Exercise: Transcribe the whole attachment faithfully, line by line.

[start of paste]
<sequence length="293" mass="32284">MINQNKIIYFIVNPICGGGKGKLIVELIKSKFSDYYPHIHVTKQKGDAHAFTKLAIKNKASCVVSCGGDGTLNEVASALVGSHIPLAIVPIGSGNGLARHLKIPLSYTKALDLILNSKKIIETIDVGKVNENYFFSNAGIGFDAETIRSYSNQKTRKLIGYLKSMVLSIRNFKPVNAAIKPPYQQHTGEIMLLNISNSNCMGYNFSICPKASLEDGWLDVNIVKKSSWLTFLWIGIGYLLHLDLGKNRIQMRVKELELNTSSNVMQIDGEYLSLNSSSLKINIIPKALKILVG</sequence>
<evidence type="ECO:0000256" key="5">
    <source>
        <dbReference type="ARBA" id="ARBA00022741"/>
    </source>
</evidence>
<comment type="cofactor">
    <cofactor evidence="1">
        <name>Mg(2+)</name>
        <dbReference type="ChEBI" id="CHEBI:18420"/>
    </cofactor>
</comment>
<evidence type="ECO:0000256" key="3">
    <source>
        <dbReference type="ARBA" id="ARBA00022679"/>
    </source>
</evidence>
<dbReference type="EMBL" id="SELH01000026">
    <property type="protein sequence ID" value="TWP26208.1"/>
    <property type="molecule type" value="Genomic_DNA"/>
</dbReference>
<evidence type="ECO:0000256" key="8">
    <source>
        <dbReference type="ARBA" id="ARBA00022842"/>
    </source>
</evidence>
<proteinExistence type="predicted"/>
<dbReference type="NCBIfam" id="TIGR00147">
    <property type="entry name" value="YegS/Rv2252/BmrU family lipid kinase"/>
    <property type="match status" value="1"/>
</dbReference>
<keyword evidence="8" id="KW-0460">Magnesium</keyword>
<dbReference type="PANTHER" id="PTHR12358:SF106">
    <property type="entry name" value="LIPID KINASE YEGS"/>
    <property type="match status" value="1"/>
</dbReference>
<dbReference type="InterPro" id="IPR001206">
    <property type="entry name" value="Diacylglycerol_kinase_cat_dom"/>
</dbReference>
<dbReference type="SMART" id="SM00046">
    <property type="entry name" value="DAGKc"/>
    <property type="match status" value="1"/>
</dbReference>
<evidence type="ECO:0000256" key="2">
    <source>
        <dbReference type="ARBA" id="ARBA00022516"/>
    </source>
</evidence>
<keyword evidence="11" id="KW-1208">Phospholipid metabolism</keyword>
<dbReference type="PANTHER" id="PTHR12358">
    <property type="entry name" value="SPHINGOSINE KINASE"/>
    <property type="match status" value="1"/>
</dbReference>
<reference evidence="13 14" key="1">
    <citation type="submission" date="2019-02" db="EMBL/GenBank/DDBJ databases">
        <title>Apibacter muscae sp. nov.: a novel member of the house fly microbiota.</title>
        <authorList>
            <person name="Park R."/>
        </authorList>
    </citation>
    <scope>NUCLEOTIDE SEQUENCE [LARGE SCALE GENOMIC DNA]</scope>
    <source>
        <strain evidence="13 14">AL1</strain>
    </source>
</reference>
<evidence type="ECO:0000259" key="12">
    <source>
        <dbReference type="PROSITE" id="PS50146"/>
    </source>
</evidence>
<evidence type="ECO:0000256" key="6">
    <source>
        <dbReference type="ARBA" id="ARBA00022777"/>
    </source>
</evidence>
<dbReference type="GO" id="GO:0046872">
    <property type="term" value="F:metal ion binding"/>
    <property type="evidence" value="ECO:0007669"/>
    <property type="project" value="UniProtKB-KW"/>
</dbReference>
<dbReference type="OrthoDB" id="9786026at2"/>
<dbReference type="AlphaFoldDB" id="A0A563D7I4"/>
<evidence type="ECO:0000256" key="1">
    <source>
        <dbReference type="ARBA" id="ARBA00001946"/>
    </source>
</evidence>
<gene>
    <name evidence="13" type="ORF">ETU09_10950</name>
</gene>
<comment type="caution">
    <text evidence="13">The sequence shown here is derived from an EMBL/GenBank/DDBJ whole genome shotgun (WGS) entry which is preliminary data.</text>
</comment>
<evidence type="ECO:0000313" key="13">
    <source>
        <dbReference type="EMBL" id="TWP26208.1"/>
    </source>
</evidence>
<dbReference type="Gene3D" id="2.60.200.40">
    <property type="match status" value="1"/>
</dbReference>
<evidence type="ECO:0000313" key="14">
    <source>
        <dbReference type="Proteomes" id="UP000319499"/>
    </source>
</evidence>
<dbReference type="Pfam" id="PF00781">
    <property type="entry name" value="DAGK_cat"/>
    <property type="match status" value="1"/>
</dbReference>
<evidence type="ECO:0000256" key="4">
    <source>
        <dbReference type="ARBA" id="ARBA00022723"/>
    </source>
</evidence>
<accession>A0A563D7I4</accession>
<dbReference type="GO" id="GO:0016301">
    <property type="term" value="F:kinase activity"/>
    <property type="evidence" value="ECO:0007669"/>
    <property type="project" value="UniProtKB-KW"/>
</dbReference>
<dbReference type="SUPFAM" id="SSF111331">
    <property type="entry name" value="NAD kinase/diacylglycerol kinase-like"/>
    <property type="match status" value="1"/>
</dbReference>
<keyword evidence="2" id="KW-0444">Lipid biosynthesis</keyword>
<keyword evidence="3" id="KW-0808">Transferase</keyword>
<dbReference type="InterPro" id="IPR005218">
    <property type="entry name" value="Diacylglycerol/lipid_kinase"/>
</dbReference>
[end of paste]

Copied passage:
<sequence length="293" mass="32284">MINQNKIIYFIVNPICGGGKGKLIVELIKSKFSDYYPHIHVTKQKGDAHAFTKLAIKNKASCVVSCGGDGTLNEVASALVGSHIPLAIVPIGSGNGLARHLKIPLSYTKALDLILNSKKIIETIDVGKVNENYFFSNAGIGFDAETIRSYSNQKTRKLIGYLKSMVLSIRNFKPVNAAIKPPYQQHTGEIMLLNISNSNCMGYNFSICPKASLEDGWLDVNIVKKSSWLTFLWIGIGYLLHLDLGKNRIQMRVKELELNTSSNVMQIDGEYLSLNSSSLKINIIPKALKILVG</sequence>
<evidence type="ECO:0000256" key="5">
    <source>
        <dbReference type="ARBA" id="ARBA00022741"/>
    </source>
</evidence>
<comment type="cofactor">
    <cofactor evidence="1">
        <name>Mg(2+)</name>
        <dbReference type="ChEBI" id="CHEBI:18420"/>
    </cofactor>
</comment>
<evidence type="ECO:0000256" key="3">
    <source>
        <dbReference type="ARBA" id="ARBA00022679"/>
    </source>
</evidence>
<dbReference type="EMBL" id="SELH01000026">
    <property type="protein sequence ID" value="TWP26208.1"/>
    <property type="molecule type" value="Genomic_DNA"/>
</dbReference>
<evidence type="ECO:0000256" key="8">
    <source>
        <dbReference type="ARBA" id="ARBA00022842"/>
    </source>
</evidence>
<proteinExistence type="predicted"/>
<dbReference type="NCBIfam" id="TIGR00147">
    <property type="entry name" value="YegS/Rv2252/BmrU family lipid kinase"/>
    <property type="match status" value="1"/>
</dbReference>
<keyword evidence="8" id="KW-0460">Magnesium</keyword>
<dbReference type="PANTHER" id="PTHR12358:SF106">
    <property type="entry name" value="LIPID KINASE YEGS"/>
    <property type="match status" value="1"/>
</dbReference>
<dbReference type="InterPro" id="IPR001206">
    <property type="entry name" value="Diacylglycerol_kinase_cat_dom"/>
</dbReference>
<dbReference type="SMART" id="SM00046">
    <property type="entry name" value="DAGKc"/>
    <property type="match status" value="1"/>
</dbReference>
<evidence type="ECO:0000256" key="2">
    <source>
        <dbReference type="ARBA" id="ARBA00022516"/>
    </source>
</evidence>
<keyword evidence="11" id="KW-1208">Phospholipid metabolism</keyword>
<dbReference type="PANTHER" id="PTHR12358">
    <property type="entry name" value="SPHINGOSINE KINASE"/>
    <property type="match status" value="1"/>
</dbReference>
<reference evidence="13 14" key="1">
    <citation type="submission" date="2019-02" db="EMBL/GenBank/DDBJ databases">
        <title>Apibacter muscae sp. nov.: a novel member of the house fly microbiota.</title>
        <authorList>
            <person name="Park R."/>
        </authorList>
    </citation>
    <scope>NUCLEOTIDE SEQUENCE [LARGE SCALE GENOMIC DNA]</scope>
    <source>
        <strain evidence="13 14">AL1</strain>
    </source>
</reference>
<evidence type="ECO:0000259" key="12">
    <source>
        <dbReference type="PROSITE" id="PS50146"/>
    </source>
</evidence>
<evidence type="ECO:0000256" key="6">
    <source>
        <dbReference type="ARBA" id="ARBA00022777"/>
    </source>
</evidence>
<dbReference type="GO" id="GO:0046872">
    <property type="term" value="F:metal ion binding"/>
    <property type="evidence" value="ECO:0007669"/>
    <property type="project" value="UniProtKB-KW"/>
</dbReference>
<dbReference type="OrthoDB" id="9786026at2"/>
<dbReference type="AlphaFoldDB" id="A0A563D7I4"/>
<evidence type="ECO:0000256" key="1">
    <source>
        <dbReference type="ARBA" id="ARBA00001946"/>
    </source>
</evidence>
<gene>
    <name evidence="13" type="ORF">ETU09_10950</name>
</gene>
<comment type="caution">
    <text evidence="13">The sequence shown here is derived from an EMBL/GenBank/DDBJ whole genome shotgun (WGS) entry which is preliminary data.</text>
</comment>
<evidence type="ECO:0000313" key="13">
    <source>
        <dbReference type="EMBL" id="TWP26208.1"/>
    </source>
</evidence>
<dbReference type="Gene3D" id="2.60.200.40">
    <property type="match status" value="1"/>
</dbReference>
<evidence type="ECO:0000313" key="14">
    <source>
        <dbReference type="Proteomes" id="UP000319499"/>
    </source>
</evidence>
<dbReference type="Pfam" id="PF00781">
    <property type="entry name" value="DAGK_cat"/>
    <property type="match status" value="1"/>
</dbReference>
<evidence type="ECO:0000256" key="4">
    <source>
        <dbReference type="ARBA" id="ARBA00022723"/>
    </source>
</evidence>
<accession>A0A563D7I4</accession>
<dbReference type="GO" id="GO:0016301">
    <property type="term" value="F:kinase activity"/>
    <property type="evidence" value="ECO:0007669"/>
    <property type="project" value="UniProtKB-KW"/>
</dbReference>
<dbReference type="SUPFAM" id="SSF111331">
    <property type="entry name" value="NAD kinase/diacylglycerol kinase-like"/>
    <property type="match status" value="1"/>
</dbReference>
<keyword evidence="2" id="KW-0444">Lipid biosynthesis</keyword>
<keyword evidence="3" id="KW-0808">Transferase</keyword>
<dbReference type="InterPro" id="IPR005218">
    <property type="entry name" value="Diacylglycerol/lipid_kinase"/>
</dbReference>